If you haven’t already, then it’s time to ditch the whiteboards, sticky notes, and legal pads and invest in project portfolio management software.

What is project portfolio management software?

So we’ve been talking a lot about the benefits of project portfolio management. Now, it’s time to take a look at how the right software can take your project portfolio management to the next level.

Enter project portfolio management software, the moat efficient way to manage your entire project portfolio in one place.

monday.com's portfolio management template

With the right PPM software, project portfolio management becomes much more efficient. So let’s take a look at what project portfolio management software can do:

  • Creates transparency: with project portfolio management software, everyone has access to all the information about the project portfolio. It’s clear to see who’s working on what, how tasks are progressing, and if each project in the portfolio is contributing to the overall business strategy.
  • Improves decision making: the right software allows project portfolio managers to make effective business decisions about their project portfolio. For example, saying “no” to certain projects that don’t quite fit the bill.
  • Makes sure that strategy and project execution are aligned: using portfolio management software, you can easily see if the work that’s being done is definitely aligned with the company strategy. And it saves you having to review each project manually to figure this out.

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How can monday.com improve your project portfolio management?

So how does monday.com fit into all this?

We don’t want to brag, but monday.com’s versatile and intuitive interface is perfect for project portfolio management.

With our platform you can build the ideal PPM system for your business — in fact, not only will you be able to effectively manage your project portfolio with monday.com, but you’ll also be able to manage your entire work operations.

Okay, so maybe we do want to brag. But it’s only because our software is worth bragging about.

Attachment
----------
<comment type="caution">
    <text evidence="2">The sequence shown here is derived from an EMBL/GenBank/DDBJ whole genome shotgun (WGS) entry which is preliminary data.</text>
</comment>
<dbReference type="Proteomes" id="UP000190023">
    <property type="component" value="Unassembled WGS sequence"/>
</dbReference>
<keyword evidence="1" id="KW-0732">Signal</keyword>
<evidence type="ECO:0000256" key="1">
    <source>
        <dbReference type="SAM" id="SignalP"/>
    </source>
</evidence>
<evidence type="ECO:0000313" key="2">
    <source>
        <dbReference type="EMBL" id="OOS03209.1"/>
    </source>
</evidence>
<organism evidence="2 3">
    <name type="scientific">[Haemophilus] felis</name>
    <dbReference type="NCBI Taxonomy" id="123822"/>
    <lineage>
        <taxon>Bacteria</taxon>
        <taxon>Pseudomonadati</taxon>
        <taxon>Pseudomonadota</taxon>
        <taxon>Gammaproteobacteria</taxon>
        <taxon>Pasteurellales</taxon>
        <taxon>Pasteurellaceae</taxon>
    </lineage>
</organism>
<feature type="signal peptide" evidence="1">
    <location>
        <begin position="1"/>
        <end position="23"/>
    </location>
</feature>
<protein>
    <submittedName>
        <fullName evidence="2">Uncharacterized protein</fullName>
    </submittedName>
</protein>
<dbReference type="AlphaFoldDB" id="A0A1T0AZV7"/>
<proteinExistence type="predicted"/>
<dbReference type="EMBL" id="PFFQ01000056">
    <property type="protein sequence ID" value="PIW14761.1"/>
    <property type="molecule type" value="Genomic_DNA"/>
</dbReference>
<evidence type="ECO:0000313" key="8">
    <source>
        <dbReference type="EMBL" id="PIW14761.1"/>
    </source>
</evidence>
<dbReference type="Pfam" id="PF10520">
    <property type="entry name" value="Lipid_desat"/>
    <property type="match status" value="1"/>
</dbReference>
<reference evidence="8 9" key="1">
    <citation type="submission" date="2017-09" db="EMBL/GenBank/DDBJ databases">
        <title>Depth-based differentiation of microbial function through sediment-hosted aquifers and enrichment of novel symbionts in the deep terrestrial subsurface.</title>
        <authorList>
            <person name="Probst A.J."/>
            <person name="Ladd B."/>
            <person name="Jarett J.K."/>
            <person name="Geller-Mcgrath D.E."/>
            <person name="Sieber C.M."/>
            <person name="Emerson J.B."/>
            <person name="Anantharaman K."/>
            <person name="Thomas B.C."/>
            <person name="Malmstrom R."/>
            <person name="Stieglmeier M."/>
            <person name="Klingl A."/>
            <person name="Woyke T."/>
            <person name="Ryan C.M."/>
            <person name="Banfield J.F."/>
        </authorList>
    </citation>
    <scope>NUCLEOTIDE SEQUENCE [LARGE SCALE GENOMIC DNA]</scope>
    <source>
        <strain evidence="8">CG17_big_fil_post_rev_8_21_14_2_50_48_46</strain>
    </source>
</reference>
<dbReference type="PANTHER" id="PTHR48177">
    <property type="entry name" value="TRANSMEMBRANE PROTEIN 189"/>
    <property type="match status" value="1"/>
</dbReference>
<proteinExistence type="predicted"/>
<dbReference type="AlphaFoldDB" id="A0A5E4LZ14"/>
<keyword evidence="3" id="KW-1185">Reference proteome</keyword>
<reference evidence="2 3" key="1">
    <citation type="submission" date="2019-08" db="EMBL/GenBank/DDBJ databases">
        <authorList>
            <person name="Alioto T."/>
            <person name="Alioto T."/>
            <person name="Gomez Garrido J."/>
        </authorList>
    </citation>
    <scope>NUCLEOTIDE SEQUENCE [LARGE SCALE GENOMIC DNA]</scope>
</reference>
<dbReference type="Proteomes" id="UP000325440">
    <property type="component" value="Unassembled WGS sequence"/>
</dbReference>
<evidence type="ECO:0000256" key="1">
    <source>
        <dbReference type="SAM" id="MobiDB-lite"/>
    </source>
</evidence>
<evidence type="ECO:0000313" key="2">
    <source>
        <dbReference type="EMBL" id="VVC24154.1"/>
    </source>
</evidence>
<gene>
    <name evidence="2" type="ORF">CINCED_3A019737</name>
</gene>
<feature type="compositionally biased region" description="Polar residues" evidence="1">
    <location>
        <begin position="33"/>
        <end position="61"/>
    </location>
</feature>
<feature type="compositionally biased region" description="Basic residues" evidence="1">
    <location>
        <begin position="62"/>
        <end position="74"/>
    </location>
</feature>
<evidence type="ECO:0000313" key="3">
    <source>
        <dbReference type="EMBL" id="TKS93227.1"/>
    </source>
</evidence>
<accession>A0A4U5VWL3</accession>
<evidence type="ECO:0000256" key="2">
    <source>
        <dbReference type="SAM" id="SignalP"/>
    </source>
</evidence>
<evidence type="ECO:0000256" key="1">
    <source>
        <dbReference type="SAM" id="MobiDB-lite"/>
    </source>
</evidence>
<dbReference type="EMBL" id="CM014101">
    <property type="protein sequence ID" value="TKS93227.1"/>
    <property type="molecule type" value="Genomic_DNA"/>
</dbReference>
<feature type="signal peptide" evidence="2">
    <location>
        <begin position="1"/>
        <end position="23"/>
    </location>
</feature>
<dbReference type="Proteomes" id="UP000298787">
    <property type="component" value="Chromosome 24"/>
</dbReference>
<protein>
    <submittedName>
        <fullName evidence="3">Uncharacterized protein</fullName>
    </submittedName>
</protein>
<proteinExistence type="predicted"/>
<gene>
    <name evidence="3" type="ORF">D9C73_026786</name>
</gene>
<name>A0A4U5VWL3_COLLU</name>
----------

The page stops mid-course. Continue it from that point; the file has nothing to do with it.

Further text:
Now let’s take a look at some of the specifics that make monday.com the perfect platform to improve your project portfolio management:

  • The people column: with monday.com, you can easily see who is in charge of each project portfolio (and who’s in charge of each individual project). This provides users with a way to quickly identify the go-to person for more detailed information about the current performance.

Alt text: monday.com allows users to easily see who's in charge of which project

  • Flexible views and layout: can’t decide how best to display your project portfolio? Don’t worry — with monday.com, you’ve got the option to choose from a variety of views and layouts.

monday.com allows users to choose which view or layout is best for their project

  • Easy to collaborate: when it comes to project portfolio management, it’s likely that various teams from different departments will be working together. With monday.com, these teams can easily collaborate and work together. Whether that’s adding a comment to a task, or sharing a file, collaboration is a piece of cake with monday.com.

Building a project portfolio creates strategic alignment

High-level ambitions and advanced strategy shouldn’t be left to spreadsheets, sticky notes, and a legal pad.

Portfolio project management deserves a true work management platform that allows PMOs to strategize, track, and deliver their best work.

monday.com checks all the boxes and delivers best-in-class functionality and support so you can rest assured that you’ve always got a pulse on your portfolio.

You won’t quite be on a soothsayer’s level who’s accurately predicting the future, but you’ll be closer than ever before with monday.com in your corner.

Get started with monday.com’s project portfolio management templates today, no credit card required!